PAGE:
Faith is a great mystery of life. For some, religion is the very basis and purpose of existence, whereas for others, it is the stuff of delusion. But what determines who is and is not a believer in religion and other supernatural phenomena? Is it our family, our friends, or are some people simply ‘born believers’?
Intuition vs Analysis
For some time, reigning psychological theory has held that belief in the supernatural is determined by the extent to which an individual relies on intuitive, rather than analytical thinking. Broadly speaking, intuitive thinking is characterised by emotion-led decision making, whilst analytical thinkers tend to rely more on logic and rational processing.
There is some evidence to suggest that, when it comes to supernatural belief, people who rely more on intuitive ‘gut feeling’, rather than analytical logic, may be more likely to believe in the supernatural. One 2012 study from UBC even found that when analytical thoughts are artificially increased under experimental conditions, levels of supernatural belief concurrently decrease.
Some psychologists believe that most people are born with a predisposition towards supernatural belief. Pascal Boyer’s ‘naturalness of religion’ theory holds that human beings are cognitively biased towards belief in the supernatural, and that non-believers are only able to sidestep this process by mentally inhibiting certain functions of the brain.
This body of thought suggests that the likelihood of our holding religious belief is primarily related to the innate make-up of our brains. Are we analytical or are we intuitive? Do we make decisions with the head or with the heart?
Nature vs Nurture
However, a recent study has found evidence to suggest that our relationship with faith and superstition is not so simple. Published in the journal Scientific Reports, the research demonstrates that the link between innate cognitive thinking styles and likelihood of religious belief is not so clear cut.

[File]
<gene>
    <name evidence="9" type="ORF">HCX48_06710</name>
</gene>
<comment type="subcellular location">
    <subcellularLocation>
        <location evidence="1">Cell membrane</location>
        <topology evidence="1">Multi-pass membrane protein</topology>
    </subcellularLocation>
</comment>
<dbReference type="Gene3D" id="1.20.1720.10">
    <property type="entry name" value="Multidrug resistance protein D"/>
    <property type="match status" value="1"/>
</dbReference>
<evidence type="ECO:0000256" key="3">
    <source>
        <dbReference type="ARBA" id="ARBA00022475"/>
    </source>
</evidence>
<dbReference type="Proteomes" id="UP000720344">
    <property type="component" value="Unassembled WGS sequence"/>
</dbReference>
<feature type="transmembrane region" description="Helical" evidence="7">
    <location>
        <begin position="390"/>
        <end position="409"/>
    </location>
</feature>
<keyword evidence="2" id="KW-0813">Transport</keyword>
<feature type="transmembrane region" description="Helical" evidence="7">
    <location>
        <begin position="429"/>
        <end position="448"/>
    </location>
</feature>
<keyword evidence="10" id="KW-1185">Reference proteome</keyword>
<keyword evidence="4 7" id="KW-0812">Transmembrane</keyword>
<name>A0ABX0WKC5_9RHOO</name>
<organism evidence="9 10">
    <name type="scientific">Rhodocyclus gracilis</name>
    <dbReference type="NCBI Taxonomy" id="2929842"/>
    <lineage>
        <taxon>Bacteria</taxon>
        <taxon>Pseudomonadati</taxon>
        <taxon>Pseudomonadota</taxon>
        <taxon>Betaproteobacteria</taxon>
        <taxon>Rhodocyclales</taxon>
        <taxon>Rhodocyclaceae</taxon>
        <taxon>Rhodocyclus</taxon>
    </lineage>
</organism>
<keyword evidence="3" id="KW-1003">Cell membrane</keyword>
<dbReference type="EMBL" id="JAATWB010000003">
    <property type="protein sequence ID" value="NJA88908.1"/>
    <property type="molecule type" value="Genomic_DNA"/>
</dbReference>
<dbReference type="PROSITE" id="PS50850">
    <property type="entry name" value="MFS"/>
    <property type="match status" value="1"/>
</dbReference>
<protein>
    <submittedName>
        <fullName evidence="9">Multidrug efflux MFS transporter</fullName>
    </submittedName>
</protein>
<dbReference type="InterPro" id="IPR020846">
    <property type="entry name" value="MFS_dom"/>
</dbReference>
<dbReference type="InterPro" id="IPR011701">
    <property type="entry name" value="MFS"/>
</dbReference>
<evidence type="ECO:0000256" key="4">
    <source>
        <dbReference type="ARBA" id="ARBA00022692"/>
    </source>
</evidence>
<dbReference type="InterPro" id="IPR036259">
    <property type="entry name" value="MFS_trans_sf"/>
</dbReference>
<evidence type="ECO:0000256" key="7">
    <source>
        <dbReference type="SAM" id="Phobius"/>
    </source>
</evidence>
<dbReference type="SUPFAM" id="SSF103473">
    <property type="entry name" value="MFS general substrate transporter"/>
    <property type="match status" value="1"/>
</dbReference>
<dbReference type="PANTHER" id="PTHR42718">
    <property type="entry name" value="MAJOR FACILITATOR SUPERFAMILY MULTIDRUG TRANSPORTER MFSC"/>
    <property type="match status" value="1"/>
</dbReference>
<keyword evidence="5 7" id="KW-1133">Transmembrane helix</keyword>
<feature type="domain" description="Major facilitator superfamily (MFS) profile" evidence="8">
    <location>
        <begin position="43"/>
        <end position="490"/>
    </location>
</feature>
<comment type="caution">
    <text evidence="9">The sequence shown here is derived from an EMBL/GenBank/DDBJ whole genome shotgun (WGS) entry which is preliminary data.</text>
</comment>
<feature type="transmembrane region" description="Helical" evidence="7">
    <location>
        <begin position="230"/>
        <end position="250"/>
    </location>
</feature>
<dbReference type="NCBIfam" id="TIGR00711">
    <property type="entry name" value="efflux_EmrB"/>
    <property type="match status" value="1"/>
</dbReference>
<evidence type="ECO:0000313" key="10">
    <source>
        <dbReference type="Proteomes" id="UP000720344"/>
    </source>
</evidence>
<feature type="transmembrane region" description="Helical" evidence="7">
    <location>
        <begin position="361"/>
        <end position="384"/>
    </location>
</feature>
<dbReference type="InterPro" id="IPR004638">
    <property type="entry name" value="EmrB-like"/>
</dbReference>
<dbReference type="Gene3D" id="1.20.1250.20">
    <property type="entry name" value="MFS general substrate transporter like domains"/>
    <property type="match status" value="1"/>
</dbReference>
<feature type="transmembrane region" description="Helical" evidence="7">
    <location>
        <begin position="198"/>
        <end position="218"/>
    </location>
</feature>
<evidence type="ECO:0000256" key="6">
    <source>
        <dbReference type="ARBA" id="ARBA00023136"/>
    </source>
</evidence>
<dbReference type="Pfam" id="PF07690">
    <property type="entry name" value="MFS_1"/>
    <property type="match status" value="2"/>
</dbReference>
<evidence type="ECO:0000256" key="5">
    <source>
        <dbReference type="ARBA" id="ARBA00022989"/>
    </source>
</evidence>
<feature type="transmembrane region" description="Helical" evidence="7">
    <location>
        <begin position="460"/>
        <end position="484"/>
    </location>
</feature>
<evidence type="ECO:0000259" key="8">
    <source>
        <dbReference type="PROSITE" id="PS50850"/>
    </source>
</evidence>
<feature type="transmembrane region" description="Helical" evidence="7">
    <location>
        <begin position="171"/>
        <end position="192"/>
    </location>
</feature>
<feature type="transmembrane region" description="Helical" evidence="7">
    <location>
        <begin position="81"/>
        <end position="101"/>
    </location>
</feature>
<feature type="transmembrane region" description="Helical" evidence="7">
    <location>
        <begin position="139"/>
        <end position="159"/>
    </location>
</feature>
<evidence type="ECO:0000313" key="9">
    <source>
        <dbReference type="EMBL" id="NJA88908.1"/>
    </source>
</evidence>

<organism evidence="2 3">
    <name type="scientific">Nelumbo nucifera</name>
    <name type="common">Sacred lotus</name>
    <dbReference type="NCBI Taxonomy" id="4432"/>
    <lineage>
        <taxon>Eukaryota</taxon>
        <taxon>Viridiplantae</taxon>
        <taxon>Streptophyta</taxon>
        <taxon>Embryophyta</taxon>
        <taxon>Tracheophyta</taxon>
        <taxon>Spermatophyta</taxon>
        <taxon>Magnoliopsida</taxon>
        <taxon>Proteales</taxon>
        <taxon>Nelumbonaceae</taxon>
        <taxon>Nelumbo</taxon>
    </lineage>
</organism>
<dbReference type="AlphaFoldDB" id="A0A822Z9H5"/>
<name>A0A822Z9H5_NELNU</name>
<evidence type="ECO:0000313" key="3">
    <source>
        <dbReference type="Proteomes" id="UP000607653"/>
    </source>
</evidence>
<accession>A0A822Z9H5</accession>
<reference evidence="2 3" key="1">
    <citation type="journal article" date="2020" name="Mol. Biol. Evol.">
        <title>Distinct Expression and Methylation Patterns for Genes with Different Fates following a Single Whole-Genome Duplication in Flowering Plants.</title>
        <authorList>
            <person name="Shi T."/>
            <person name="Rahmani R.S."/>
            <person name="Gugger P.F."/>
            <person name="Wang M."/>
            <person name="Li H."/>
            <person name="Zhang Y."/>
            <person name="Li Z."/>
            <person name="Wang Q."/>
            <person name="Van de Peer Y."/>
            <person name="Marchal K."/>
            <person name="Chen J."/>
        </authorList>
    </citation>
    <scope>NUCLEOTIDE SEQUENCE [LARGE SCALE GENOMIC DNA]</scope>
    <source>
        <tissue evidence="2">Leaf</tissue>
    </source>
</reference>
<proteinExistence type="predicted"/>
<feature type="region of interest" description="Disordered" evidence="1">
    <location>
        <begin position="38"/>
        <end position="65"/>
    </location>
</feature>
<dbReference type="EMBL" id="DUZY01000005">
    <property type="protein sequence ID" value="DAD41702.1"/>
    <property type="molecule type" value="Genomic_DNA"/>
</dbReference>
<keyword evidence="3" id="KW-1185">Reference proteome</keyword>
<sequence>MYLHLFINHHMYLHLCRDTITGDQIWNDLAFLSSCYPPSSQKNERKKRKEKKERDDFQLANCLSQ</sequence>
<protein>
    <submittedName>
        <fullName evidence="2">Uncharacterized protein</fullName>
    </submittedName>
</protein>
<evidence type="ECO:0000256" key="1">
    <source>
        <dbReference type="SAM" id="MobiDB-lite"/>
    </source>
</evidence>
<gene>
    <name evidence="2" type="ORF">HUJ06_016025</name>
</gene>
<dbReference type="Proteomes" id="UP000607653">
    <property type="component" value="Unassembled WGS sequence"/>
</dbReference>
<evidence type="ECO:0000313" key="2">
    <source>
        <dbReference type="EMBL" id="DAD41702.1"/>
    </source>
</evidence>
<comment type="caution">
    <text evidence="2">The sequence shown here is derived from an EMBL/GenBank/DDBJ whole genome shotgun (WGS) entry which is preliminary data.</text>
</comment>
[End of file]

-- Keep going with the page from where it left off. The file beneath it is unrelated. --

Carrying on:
The research focusses on a cohort of 89 people aged 16-67 undertaking a pilgrimage in Northern Spain. Researchers asked the participants questions to determine their strength of faith, and then had them complete probability and maths tests to assess the levels of intuition or logic in their decision-making. Contrary to previous studies, the researchers found no link between levels of faith and intuitive thinking style.
In the second part of the experiment, the researchers used painless electrical currents to stimulate the area of the participants’ brains associated with cognitive inhibition – this portion of the brain has been found to be more active in individuals arguing in defence of atheism.
And in this case, the research showed that, even when this portion of the brain was stimulated, participants continued to demonstrate the same levels of religious conviction.
These results challenge the body of thought which suggests that belief in the supernatural is natural and somehow pre-wired into certain areas of the brain. And so, if faith is not the product of innate cognitive traits, then what does determine whether we are or are not believers?
This area is still shrouded in uncertainty. The researchers suggest that, rather than being pre-determined, faith might be more dependant on social environment, education and upbringing. They suggest that it is premature to assume that belief in the supernatural is the product of nature rather than nurture, and that more research is needed before we can make any firm conclusions.
So is faith the product of nature, nurture, or a bit of both? We don’t yet know for sure, but one thing is certain: as with so many elements of both science and religion, things are clearly a great deal more complex than they seem.
A version of this article was originally published in The Oxford Mail